Testing many narrative games

Today we had to play three narrative games in class. Two of them could be played in a short amount of time and the other one did not have an end and is kind of addictive. The first game, “spent”, was the most challenging to me due to the multiple life dilemmas that I faced. This game taught me to prioritize from the most to the least important when making any decisions. However, this game involved very limited financial decisions and it will be more interesting if it involved decisions in other fields such as the medical field so much more people can benefit from it.

The “BBC Syrian Refugees” game I wasn’t as interested as the other games. It didn’t grab my attention as the other games due to its limitation. While playing, It put me in the place of a Syrian refugee and taught me empathy. This game put me once again in a position where I had to decide, however it was a matter of staying alive and not financial decisions. “Darfur is dying” put me in a place of a kid that leaves camp in order to get water to survive. It informed me at the extent of danger that people have to face everyday in order to survive and generated a negative feeling in me, as I felt useless while playing. Maybe if they added possible solution and help that people can offer it would guide people in doing the right actions to help the refugees. Also these two games only has a purpose of describing the state of a Refugee in Syria and Darfur and didn’t include any other Refugee. So I think that it will be more beneficial if it involved other existing Refugees.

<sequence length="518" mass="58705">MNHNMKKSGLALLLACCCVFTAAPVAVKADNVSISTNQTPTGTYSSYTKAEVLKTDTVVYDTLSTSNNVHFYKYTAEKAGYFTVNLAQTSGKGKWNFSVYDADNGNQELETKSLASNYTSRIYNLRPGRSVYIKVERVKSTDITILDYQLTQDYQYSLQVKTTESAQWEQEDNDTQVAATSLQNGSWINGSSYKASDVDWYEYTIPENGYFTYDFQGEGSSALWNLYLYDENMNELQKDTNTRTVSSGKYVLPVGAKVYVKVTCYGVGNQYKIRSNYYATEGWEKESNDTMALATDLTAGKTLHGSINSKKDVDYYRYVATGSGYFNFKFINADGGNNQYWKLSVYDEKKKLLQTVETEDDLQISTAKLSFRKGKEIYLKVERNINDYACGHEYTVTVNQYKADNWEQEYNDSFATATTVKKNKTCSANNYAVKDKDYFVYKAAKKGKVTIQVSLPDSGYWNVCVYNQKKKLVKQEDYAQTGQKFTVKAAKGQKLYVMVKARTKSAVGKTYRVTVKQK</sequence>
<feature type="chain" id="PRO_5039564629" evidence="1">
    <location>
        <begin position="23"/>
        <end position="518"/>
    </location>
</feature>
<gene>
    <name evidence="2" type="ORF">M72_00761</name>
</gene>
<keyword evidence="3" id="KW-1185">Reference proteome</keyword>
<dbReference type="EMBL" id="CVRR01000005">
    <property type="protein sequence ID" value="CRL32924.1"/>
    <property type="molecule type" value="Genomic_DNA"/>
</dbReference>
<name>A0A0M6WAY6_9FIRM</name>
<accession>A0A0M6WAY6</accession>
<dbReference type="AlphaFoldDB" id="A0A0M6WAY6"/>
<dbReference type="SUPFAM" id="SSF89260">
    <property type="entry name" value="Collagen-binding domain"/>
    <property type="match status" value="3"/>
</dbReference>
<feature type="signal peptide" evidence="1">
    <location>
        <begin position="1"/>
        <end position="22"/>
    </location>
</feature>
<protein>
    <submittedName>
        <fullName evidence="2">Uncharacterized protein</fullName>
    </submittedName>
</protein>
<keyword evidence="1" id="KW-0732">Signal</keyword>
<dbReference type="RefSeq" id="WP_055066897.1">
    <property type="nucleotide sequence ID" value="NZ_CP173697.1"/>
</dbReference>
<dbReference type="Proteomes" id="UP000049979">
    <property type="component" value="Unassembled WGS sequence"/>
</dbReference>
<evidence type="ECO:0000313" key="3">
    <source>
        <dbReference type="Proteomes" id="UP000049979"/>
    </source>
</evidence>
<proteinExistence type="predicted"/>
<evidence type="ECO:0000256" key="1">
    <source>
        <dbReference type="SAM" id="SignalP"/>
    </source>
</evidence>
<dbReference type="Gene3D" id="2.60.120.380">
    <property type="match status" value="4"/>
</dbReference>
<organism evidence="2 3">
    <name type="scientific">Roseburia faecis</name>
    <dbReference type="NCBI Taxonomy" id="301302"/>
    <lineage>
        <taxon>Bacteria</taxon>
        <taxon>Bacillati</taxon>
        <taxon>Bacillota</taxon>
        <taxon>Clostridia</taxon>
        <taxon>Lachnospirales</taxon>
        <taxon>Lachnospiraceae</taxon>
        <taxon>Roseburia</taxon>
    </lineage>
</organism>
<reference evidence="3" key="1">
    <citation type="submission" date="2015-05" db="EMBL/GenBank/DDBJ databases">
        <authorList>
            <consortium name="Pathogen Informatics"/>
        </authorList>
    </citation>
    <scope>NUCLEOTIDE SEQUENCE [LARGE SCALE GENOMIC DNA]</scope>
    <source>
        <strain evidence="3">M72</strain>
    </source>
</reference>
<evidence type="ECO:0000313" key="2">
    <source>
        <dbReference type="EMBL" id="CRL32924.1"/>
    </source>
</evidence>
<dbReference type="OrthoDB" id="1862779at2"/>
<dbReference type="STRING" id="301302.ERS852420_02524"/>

The Little Alchemy game was the most interesting game. I was very entertained while playing it and learned a lot of chemical combinations by having fun. Its simplicity is addictive and grabs the player’s attention despite his age. It targets many more users than the other games and is very educational. Despite its success, the younger ones can quite understand the game due to the fact that it only involves chemical combinations. I think it will be more beneficial if it involved other combinations than the chemical ones such as colours, which will be more beneficial to the younger age.

At home I played the “sleep- deprived mom game” because I have younger siblings that I take care off a lot when my parents are travelling, especially my little brother. I also understood many decisions that my mother makes and didn’t get them at first. It also involves decision making such as the two first questions, however it is only addressed to moms. I think it will be more beneficial if it includes situations that father and sibling face when dealing with younger kids.

The “party” game didn’t seem interesting for me due to the fact that it doesn’t have anything to do with my character. However, I learned a lot of things on the most usual parties and the statistics of those who accept alcohol intake in party. It concerns those who attend a lot of parties solely, which doesn’t interest all the others. Maybe if it were a little bit more general it would have included much more people.